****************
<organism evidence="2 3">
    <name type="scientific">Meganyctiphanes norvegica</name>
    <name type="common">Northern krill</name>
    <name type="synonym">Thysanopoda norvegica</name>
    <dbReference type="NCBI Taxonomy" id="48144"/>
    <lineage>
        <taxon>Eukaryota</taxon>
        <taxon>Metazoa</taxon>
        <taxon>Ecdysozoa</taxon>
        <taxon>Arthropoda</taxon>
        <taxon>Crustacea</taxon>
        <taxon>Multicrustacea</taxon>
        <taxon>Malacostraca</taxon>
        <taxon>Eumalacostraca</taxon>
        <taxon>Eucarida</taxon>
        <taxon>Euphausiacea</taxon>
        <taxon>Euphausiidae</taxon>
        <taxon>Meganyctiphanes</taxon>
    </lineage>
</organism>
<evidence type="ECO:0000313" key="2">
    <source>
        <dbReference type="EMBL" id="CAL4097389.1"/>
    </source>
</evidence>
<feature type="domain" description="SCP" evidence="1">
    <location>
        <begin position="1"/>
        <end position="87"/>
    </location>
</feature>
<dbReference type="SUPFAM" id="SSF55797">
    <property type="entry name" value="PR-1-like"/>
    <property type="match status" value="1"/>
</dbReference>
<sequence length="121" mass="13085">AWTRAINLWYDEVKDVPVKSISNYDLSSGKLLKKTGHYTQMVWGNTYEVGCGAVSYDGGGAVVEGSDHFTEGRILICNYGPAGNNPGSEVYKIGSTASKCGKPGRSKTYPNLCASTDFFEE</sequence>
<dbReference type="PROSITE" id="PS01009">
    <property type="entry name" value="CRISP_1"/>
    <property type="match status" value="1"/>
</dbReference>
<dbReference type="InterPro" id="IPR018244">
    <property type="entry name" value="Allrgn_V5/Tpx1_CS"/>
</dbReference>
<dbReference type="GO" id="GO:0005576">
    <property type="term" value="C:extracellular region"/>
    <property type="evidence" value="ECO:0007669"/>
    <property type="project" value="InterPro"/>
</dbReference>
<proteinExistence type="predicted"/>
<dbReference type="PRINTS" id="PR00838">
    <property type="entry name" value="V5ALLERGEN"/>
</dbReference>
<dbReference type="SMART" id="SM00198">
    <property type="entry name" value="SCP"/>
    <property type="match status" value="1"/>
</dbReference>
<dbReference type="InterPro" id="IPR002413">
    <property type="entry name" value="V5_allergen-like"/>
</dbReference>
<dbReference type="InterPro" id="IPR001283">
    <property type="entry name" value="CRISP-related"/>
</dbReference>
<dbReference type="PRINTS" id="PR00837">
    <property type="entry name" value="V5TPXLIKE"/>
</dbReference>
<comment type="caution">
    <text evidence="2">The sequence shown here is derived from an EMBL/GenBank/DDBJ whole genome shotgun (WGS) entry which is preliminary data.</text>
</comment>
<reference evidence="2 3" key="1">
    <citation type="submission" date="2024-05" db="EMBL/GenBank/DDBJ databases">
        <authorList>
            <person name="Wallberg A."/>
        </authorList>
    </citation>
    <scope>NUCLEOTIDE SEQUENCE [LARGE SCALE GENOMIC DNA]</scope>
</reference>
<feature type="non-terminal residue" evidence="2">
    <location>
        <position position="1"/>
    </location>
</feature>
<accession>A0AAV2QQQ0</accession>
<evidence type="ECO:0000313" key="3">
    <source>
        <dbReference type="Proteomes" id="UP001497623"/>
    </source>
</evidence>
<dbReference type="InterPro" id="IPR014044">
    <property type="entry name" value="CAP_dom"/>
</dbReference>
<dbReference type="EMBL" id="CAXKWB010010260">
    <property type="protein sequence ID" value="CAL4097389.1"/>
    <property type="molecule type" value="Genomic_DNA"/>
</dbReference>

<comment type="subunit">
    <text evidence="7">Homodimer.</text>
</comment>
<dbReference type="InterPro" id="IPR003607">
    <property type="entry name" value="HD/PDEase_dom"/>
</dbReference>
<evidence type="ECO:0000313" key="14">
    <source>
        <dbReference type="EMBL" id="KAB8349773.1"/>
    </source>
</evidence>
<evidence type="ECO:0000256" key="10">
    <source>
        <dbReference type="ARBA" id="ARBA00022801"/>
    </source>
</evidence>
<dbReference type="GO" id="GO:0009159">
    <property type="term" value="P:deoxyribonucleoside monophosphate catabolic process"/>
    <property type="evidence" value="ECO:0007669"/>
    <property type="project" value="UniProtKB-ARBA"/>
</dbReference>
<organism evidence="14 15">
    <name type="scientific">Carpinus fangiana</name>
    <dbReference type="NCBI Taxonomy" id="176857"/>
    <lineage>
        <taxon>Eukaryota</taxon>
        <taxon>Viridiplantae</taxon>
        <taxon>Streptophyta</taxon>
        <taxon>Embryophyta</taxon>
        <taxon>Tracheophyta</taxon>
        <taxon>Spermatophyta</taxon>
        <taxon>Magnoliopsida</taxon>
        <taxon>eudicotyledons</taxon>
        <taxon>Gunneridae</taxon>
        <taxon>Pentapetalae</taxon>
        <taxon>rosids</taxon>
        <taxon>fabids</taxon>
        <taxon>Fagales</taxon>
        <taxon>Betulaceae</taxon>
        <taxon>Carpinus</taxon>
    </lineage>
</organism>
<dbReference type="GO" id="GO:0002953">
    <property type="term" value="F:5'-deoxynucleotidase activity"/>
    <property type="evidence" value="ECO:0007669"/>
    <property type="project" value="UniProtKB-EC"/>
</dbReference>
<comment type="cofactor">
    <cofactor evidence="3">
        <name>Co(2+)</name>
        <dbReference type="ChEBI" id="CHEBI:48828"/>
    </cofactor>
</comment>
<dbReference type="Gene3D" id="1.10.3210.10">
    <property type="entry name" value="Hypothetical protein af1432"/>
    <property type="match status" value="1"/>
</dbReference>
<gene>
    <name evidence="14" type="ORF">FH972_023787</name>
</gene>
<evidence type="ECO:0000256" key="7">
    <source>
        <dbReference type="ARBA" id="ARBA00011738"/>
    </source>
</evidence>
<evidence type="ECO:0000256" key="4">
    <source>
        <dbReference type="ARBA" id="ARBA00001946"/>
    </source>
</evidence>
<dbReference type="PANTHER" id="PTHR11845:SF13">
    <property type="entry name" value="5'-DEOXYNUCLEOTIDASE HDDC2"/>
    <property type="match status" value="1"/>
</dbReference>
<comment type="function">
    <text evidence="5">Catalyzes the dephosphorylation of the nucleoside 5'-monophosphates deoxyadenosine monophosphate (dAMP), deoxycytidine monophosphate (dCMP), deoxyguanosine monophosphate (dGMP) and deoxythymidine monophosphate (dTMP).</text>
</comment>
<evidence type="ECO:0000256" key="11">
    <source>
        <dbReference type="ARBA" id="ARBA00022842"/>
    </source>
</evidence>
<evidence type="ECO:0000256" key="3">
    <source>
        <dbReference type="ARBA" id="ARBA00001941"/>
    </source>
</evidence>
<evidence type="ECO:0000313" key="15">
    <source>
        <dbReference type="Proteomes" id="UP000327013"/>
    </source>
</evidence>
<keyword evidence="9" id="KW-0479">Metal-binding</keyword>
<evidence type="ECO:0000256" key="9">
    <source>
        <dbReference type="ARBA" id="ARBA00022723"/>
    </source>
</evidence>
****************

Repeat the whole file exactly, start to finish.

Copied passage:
<organism evidence="2 3">
    <name type="scientific">Meganyctiphanes norvegica</name>
    <name type="common">Northern krill</name>
    <name type="synonym">Thysanopoda norvegica</name>
    <dbReference type="NCBI Taxonomy" id="48144"/>
    <lineage>
        <taxon>Eukaryota</taxon>
        <taxon>Metazoa</taxon>
        <taxon>Ecdysozoa</taxon>
        <taxon>Arthropoda</taxon>
        <taxon>Crustacea</taxon>
        <taxon>Multicrustacea</taxon>
        <taxon>Malacostraca</taxon>
        <taxon>Eumalacostraca</taxon>
        <taxon>Eucarida</taxon>
        <taxon>Euphausiacea</taxon>
        <taxon>Euphausiidae</taxon>
        <taxon>Meganyctiphanes</taxon>
    </lineage>
</organism>
<evidence type="ECO:0000313" key="2">
    <source>
        <dbReference type="EMBL" id="CAL4097389.1"/>
    </source>
</evidence>
<feature type="domain" description="SCP" evidence="1">
    <location>
        <begin position="1"/>
        <end position="87"/>
    </location>
</feature>
<dbReference type="SUPFAM" id="SSF55797">
    <property type="entry name" value="PR-1-like"/>
    <property type="match status" value="1"/>
</dbReference>
<sequence length="121" mass="13085">AWTRAINLWYDEVKDVPVKSISNYDLSSGKLLKKTGHYTQMVWGNTYEVGCGAVSYDGGGAVVEGSDHFTEGRILICNYGPAGNNPGSEVYKIGSTASKCGKPGRSKTYPNLCASTDFFEE</sequence>
<dbReference type="PROSITE" id="PS01009">
    <property type="entry name" value="CRISP_1"/>
    <property type="match status" value="1"/>
</dbReference>
<dbReference type="InterPro" id="IPR018244">
    <property type="entry name" value="Allrgn_V5/Tpx1_CS"/>
</dbReference>
<dbReference type="GO" id="GO:0005576">
    <property type="term" value="C:extracellular region"/>
    <property type="evidence" value="ECO:0007669"/>
    <property type="project" value="InterPro"/>
</dbReference>
<proteinExistence type="predicted"/>
<dbReference type="PRINTS" id="PR00838">
    <property type="entry name" value="V5ALLERGEN"/>
</dbReference>
<dbReference type="SMART" id="SM00198">
    <property type="entry name" value="SCP"/>
    <property type="match status" value="1"/>
</dbReference>
<dbReference type="InterPro" id="IPR002413">
    <property type="entry name" value="V5_allergen-like"/>
</dbReference>
<dbReference type="InterPro" id="IPR001283">
    <property type="entry name" value="CRISP-related"/>
</dbReference>
<dbReference type="PRINTS" id="PR00837">
    <property type="entry name" value="V5TPXLIKE"/>
</dbReference>
<comment type="caution">
    <text evidence="2">The sequence shown here is derived from an EMBL/GenBank/DDBJ whole genome shotgun (WGS) entry which is preliminary data.</text>
</comment>
<reference evidence="2 3" key="1">
    <citation type="submission" date="2024-05" db="EMBL/GenBank/DDBJ databases">
        <authorList>
            <person name="Wallberg A."/>
        </authorList>
    </citation>
    <scope>NUCLEOTIDE SEQUENCE [LARGE SCALE GENOMIC DNA]</scope>
</reference>
<feature type="non-terminal residue" evidence="2">
    <location>
        <position position="1"/>
    </location>
</feature>
<accession>A0AAV2QQQ0</accession>
<evidence type="ECO:0000313" key="3">
    <source>
        <dbReference type="Proteomes" id="UP001497623"/>
    </source>
</evidence>
<dbReference type="InterPro" id="IPR014044">
    <property type="entry name" value="CAP_dom"/>
</dbReference>
<dbReference type="EMBL" id="CAXKWB010010260">
    <property type="protein sequence ID" value="CAL4097389.1"/>
    <property type="molecule type" value="Genomic_DNA"/>
</dbReference>

<comment type="subunit">
    <text evidence="7">Homodimer.</text>
</comment>
<dbReference type="InterPro" id="IPR003607">
    <property type="entry name" value="HD/PDEase_dom"/>
</dbReference>
<evidence type="ECO:0000313" key="14">
    <source>
        <dbReference type="EMBL" id="KAB8349773.1"/>
    </source>
</evidence>
<evidence type="ECO:0000256" key="10">
    <source>
        <dbReference type="ARBA" id="ARBA00022801"/>
    </source>
</evidence>
<dbReference type="GO" id="GO:0009159">
    <property type="term" value="P:deoxyribonucleoside monophosphate catabolic process"/>
    <property type="evidence" value="ECO:0007669"/>
    <property type="project" value="UniProtKB-ARBA"/>
</dbReference>
<organism evidence="14 15">
    <name type="scientific">Carpinus fangiana</name>
    <dbReference type="NCBI Taxonomy" id="176857"/>
    <lineage>
        <taxon>Eukaryota</taxon>
        <taxon>Viridiplantae</taxon>
        <taxon>Streptophyta</taxon>
        <taxon>Embryophyta</taxon>
        <taxon>Tracheophyta</taxon>
        <taxon>Spermatophyta</taxon>
        <taxon>Magnoliopsida</taxon>
        <taxon>eudicotyledons</taxon>
        <taxon>Gunneridae</taxon>
        <taxon>Pentapetalae</taxon>
        <taxon>rosids</taxon>
        <taxon>fabids</taxon>
        <taxon>Fagales</taxon>
        <taxon>Betulaceae</taxon>
        <taxon>Carpinus</taxon>
    </lineage>
</organism>
<dbReference type="GO" id="GO:0002953">
    <property type="term" value="F:5'-deoxynucleotidase activity"/>
    <property type="evidence" value="ECO:0007669"/>
    <property type="project" value="UniProtKB-EC"/>
</dbReference>
<comment type="cofactor">
    <cofactor evidence="3">
        <name>Co(2+)</name>
        <dbReference type="ChEBI" id="CHEBI:48828"/>
    </cofactor>
</comment>
<dbReference type="Gene3D" id="1.10.3210.10">
    <property type="entry name" value="Hypothetical protein af1432"/>
    <property type="match status" value="1"/>
</dbReference>
<gene>
    <name evidence="14" type="ORF">FH972_023787</name>
</gene>
<evidence type="ECO:0000256" key="7">
    <source>
        <dbReference type="ARBA" id="ARBA00011738"/>
    </source>
</evidence>
<evidence type="ECO:0000256" key="4">
    <source>
        <dbReference type="ARBA" id="ARBA00001946"/>
    </source>
</evidence>
<dbReference type="PANTHER" id="PTHR11845:SF13">
    <property type="entry name" value="5'-DEOXYNUCLEOTIDASE HDDC2"/>
    <property type="match status" value="1"/>
</dbReference>
<comment type="function">
    <text evidence="5">Catalyzes the dephosphorylation of the nucleoside 5'-monophosphates deoxyadenosine monophosphate (dAMP), deoxycytidine monophosphate (dCMP), deoxyguanosine monophosphate (dGMP) and deoxythymidine monophosphate (dTMP).</text>
</comment>
<evidence type="ECO:0000256" key="11">
    <source>
        <dbReference type="ARBA" id="ARBA00022842"/>
    </source>
</evidence>
<evidence type="ECO:0000256" key="3">
    <source>
        <dbReference type="ARBA" id="ARBA00001941"/>
    </source>
</evidence>
<evidence type="ECO:0000313" key="15">
    <source>
        <dbReference type="Proteomes" id="UP000327013"/>
    </source>
</evidence>
<keyword evidence="9" id="KW-0479">Metal-binding</keyword>
<evidence type="ECO:0000256" key="9">
    <source>
        <dbReference type="ARBA" id="ARBA00022723"/>
    </source>
</evidence>